​​Naya drew a deep breath while sliding into the hot spring. She sank below the surface of the pool for a second before finding a short ledge to rest her rump. When her face bobbed back out of the water, the night air brushed a pleasant coolness over the shaved back and sides of her head, while the long plait of the hair atop it floated around her shoulder.

Ancient radioactive fallout made the water glow through the darkness with a murky grey tint that obscured her nakedness while highlighting the deep mahogany hue of skin exposed to the air. She waited for the tranquility that the spring’s soothing heat and high radiation normally induced in Naturttans. Instead, an irritating itch persisted deep inside her brain, raising the possibility of an unwanted guest nearby who might disturb the solitude of her mountain sabbatical.

“Hello?” Naya yelled out to the darkness. “Is someone out there?”

​The prospect made her cringe, but the alarm smoldering inside her diminished after she scanned the surrounding clearing and found nothing other than acacia trees. She assumed mental fatigue, not the mind-merge precursor, to be the cause of the itch, and closed her eyes with the hope that the spring’s warm tingly caress would relieve it.

After a few minutes, a soft blanket of rain fell on the mountain. Naya hoped the sound of its patter over vegetation would bring her solace from the irritating brain itch, but it continued to pester her. Instead, the rain added to her frustration as it became heavier and the accompanying winds increased. After about a half-hour, a flash of lightning and clap of thunder snapped Naya’s eyes open again.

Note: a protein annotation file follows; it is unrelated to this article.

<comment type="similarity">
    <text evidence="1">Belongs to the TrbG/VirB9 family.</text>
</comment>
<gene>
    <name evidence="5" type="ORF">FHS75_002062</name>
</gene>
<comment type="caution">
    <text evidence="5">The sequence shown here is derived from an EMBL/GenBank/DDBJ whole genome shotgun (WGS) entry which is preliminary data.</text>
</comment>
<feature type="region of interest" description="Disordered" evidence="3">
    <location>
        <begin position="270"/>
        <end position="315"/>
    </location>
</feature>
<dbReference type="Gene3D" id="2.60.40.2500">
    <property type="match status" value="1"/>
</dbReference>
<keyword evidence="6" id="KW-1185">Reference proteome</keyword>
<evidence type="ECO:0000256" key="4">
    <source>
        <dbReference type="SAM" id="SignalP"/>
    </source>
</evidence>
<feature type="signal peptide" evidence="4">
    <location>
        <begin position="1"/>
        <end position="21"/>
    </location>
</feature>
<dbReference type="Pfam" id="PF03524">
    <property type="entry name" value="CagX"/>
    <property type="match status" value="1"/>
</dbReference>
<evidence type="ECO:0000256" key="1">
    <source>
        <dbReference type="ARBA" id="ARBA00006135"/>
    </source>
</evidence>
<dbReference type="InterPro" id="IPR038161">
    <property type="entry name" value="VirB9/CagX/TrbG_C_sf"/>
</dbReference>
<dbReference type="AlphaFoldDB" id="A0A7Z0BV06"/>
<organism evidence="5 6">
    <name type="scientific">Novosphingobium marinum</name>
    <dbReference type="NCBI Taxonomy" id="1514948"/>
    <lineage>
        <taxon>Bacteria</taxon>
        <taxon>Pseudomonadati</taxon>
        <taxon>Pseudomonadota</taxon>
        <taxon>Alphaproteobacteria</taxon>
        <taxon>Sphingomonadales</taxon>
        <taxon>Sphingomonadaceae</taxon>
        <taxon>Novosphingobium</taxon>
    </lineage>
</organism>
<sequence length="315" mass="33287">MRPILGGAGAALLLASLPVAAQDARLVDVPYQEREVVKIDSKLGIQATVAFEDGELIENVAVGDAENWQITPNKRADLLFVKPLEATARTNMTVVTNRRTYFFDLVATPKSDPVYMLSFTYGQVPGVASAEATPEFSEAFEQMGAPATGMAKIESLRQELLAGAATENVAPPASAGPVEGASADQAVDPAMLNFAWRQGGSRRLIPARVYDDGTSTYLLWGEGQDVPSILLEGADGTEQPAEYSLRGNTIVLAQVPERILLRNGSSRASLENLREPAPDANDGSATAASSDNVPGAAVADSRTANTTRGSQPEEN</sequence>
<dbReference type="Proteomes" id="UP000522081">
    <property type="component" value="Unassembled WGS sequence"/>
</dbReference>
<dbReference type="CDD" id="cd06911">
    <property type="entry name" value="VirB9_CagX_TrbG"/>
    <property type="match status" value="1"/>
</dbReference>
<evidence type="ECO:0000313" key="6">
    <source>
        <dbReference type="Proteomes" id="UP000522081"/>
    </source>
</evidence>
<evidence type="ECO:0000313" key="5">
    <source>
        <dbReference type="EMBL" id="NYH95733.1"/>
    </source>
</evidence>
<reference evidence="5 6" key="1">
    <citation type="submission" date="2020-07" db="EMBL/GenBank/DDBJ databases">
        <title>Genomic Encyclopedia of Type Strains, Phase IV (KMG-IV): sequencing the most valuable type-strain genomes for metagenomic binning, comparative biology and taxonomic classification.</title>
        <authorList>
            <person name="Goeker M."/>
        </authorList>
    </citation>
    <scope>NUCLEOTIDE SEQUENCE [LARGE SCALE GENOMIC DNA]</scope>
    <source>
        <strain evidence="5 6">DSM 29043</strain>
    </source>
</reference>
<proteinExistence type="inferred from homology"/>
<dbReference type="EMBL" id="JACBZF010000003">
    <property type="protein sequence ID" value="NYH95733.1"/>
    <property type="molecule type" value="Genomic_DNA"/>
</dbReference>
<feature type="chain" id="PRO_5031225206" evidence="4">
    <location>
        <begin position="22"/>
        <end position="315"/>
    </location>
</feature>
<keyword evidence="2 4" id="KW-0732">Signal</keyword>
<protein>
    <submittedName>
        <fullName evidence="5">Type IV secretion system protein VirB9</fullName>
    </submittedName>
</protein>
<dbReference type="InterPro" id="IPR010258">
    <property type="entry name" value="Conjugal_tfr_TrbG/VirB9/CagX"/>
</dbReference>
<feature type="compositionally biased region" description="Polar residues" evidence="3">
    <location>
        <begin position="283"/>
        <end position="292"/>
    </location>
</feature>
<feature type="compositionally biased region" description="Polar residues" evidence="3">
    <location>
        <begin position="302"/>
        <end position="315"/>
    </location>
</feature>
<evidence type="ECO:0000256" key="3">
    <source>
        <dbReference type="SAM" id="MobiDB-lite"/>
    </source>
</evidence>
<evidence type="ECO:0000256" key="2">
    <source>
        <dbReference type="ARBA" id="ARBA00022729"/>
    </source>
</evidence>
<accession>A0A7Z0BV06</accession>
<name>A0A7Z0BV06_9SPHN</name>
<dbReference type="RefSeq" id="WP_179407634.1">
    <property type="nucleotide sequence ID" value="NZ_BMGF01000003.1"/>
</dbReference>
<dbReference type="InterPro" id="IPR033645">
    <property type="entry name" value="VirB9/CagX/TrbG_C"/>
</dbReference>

I’d better get out of here, she conceded with frustration. This rain is turning into a storm. I’ll have to find some other way to get this itch out of my head…Even if I have to cut it out…That’s what I’ll do. I’ll cut it out…I’ll cut him out…I’ll cut him out of my body…I’ll get out of this bed and get a knife from the kitchen and cut him out…I’ll...

Another lightning flash and thunder clap snatched Naya’s mind back to reality. “Goddess!” She exclaimed with the realization that a foreign psyche had slipped into her head, the result of someone close enough, or disturbed enough, to trigger a fractional mind-merge.

“Anyone out there?” She yelled again while climbing out of the spring on trembling legs.

Her eyes searched the surrounding forest again, her gaze intense and frantic until the continued escalation in weather forces compelled her attention to the panorama of acacia trees covering the mountain above and below her. They bowed up and down as if pleading for mercy from the gale-force wind howling through their branches. Their gusts whipped her face and breasts with her hair plait and slung stinging rain against her naked body.

Keep calm, Naya told herself. Let the storm help you fend off the merge, the way mama taught you.

She gritted her teeth but didn’t close her eyes, hoping the tempest would overwhelm her senses and deny sanctuary to the foreign psyche. But despite her efforts, another startling voice popped into her head.​​